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Left Wins Victories in Chicago and Wisconsin as States become political battlegrounds - but Republicans expel 2 Black legislators in Tennessee

Sunday 9 April 2023, by Dan La Botz

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The American left won two important battles earlier this month as progressive Brandon Johnson won the mayoral race in Chicago and Janet Protasiewicz was elected to the Wisconsin Supreme Court. These were victories for workers and unions, for public education and for Black people, for women and abortion rights.

With politics polarized between left and right, political battles over the country’s most important national issues—abortion, gun-control, race, and democracy—are being fought out at the local level. Democrats and progressives are winning many, but the results won’t be clear until the presidential and congressional elections of 2024.

In Chicago, Johnson, a black mayoral candidate and a former teachers union organizer who called for more social services to reduce crime defeated Paul Valls, a white candidate who favored school privatization and putting more police on Chicago streets. Johnson was endorsed by the teachers union and other public employee unions—and had the support of Senator Bernie Sanders—while Vallas was backed by the police union and the conservative construction workers’ unions. Brandon brought together an alliance of white progressives, union activists and Black communities to win a victory for public education and the city’s people of color who constitute a majority of the population,

In Wisconsin, Protasiewicz, a supporter of abortion rights, defeated Daniel Kelly, an anti-abortion activist. Since the conservative majority on the U.S. Supreme Court ended national abortion rights protections in 2022, state fights over abortion have become the new battleground. Both sides together spent $40 million on the election making it the most expensive judicial election in the country’s history. Protasiewicz’s victory assured a pro-abortion rights majority on the Supreme Court that will likely abolish an 1849 law outlawing abortion.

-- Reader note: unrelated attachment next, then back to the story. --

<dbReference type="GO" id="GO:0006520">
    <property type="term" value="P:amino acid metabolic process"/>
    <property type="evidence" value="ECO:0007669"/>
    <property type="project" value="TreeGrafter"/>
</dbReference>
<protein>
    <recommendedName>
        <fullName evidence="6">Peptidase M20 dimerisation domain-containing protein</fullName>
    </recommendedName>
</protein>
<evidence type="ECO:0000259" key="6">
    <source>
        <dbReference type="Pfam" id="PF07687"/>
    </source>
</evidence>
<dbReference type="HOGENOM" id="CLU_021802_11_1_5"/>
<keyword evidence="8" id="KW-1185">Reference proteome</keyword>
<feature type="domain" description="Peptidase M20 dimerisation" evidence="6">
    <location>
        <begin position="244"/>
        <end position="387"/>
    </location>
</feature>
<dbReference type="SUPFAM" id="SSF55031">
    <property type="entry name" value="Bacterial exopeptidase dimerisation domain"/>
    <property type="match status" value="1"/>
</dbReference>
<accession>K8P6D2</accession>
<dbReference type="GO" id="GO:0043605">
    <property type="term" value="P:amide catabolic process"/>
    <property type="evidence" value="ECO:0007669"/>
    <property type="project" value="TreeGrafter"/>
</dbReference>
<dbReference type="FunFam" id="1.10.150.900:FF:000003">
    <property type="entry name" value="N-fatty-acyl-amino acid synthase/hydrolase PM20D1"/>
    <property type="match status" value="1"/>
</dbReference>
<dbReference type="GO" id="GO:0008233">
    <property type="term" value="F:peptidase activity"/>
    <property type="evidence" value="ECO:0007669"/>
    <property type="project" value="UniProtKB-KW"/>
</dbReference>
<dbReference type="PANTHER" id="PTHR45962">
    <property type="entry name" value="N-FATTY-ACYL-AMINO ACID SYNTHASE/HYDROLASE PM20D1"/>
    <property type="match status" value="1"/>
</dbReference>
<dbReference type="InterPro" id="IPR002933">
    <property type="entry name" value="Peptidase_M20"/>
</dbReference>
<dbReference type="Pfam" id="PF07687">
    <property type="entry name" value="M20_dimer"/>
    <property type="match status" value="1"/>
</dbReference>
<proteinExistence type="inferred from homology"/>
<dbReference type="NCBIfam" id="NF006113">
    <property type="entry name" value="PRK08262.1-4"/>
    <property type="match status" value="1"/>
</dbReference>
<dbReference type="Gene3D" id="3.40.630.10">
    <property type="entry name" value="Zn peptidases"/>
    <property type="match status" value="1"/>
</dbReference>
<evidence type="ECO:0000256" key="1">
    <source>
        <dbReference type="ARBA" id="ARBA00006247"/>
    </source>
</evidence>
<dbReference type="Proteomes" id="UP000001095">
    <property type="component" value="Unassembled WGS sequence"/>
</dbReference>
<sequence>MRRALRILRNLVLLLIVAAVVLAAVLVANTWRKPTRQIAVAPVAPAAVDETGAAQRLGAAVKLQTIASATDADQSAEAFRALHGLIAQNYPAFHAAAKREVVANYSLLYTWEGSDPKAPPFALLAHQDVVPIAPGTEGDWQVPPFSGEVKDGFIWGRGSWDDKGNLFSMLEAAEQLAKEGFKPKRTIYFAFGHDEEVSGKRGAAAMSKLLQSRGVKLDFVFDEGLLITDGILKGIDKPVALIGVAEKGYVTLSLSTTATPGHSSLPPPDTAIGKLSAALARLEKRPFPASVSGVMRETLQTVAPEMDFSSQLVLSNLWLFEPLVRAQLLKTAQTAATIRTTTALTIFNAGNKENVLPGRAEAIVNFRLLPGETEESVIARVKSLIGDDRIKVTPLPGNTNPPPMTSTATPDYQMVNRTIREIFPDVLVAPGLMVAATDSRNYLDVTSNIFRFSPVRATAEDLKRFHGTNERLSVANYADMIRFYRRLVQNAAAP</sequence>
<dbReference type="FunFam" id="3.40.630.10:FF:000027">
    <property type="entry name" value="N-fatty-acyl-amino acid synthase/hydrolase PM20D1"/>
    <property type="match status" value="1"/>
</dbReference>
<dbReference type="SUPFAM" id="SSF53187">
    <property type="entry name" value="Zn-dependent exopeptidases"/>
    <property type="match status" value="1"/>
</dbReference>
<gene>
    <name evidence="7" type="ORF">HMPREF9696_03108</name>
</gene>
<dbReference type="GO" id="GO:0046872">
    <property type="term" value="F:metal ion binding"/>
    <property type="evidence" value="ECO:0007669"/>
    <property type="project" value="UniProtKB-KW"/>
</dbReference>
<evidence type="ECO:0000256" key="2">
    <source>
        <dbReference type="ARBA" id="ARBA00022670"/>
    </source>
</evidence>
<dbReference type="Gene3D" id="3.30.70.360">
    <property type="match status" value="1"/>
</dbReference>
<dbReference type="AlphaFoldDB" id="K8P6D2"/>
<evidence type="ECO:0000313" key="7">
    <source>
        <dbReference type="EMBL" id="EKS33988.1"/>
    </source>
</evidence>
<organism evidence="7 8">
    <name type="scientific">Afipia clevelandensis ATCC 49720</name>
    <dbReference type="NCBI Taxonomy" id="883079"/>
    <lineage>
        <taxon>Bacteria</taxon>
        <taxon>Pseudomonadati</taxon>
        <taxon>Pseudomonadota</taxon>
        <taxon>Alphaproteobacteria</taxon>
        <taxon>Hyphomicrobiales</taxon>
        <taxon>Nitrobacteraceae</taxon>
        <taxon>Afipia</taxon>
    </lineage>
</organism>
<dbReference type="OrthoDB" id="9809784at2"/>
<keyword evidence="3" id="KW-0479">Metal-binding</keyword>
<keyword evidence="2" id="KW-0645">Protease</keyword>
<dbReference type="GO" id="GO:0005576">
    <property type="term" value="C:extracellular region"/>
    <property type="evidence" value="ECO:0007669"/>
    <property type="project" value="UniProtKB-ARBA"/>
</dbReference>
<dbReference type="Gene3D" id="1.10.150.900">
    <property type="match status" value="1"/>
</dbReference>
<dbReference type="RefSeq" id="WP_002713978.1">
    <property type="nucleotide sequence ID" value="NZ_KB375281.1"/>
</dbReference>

The centrality of the fight over abortion at the state-level could also be seen in two contradictory judicial rulings on the abortion pill mifepristone, a medication approved by the Food and Drug Administration 23 years ago and used by millions of women since then. In Texas a rightwing judge, Matthew J. Kacsmaryk, an anti-abortion and anti-gay activist. overturned FDA approval and ruled mifepristone could no longer be used in any state. But only hours later, another federal judge, Thomas Rice in Washington State, overturned that decision and said the FDA approval remained valid. With the two judges contradicting each other, the decision will now go to the U.S. Supreme Court with its anti-abortion majority.

In Tennessee, where a shooter recently killed three children and three adults in a Christian school, the state legislature refused to take any action to restrict guns. So three Democratic legislators carried out a protest in the state house against their colleagues for failure to regulate guns and protect children’s lives, briefly disrupting the legislature as hundreds of parents and children protested outside. In response, the Republican majority expelled two of the representatives, Justin Jones and Justin J. Pearson, two young black men, but not Gloria Johnson, who is white. She said her colleagues declined to expel her, “maybe it was my skin color.” Few such expulsions had taken place since when just after the Civil War six members were expelled. In 1980 a legislator was expelled for accepting a bribe and in 2016 for allegations of sexual misconduct.

President Biden called the expulsions “shocking” and “undemocratic,” and Vice-President Kamala Harris flew to Nashville to meet with Democratic legislators. Jones and Pearson come from Nashville and Memphis, the state’s two biggest cities with large black populations. County Commissioners, who have the power to fill their spots may simply reappoint the two to the seats they held.

8 April 2023


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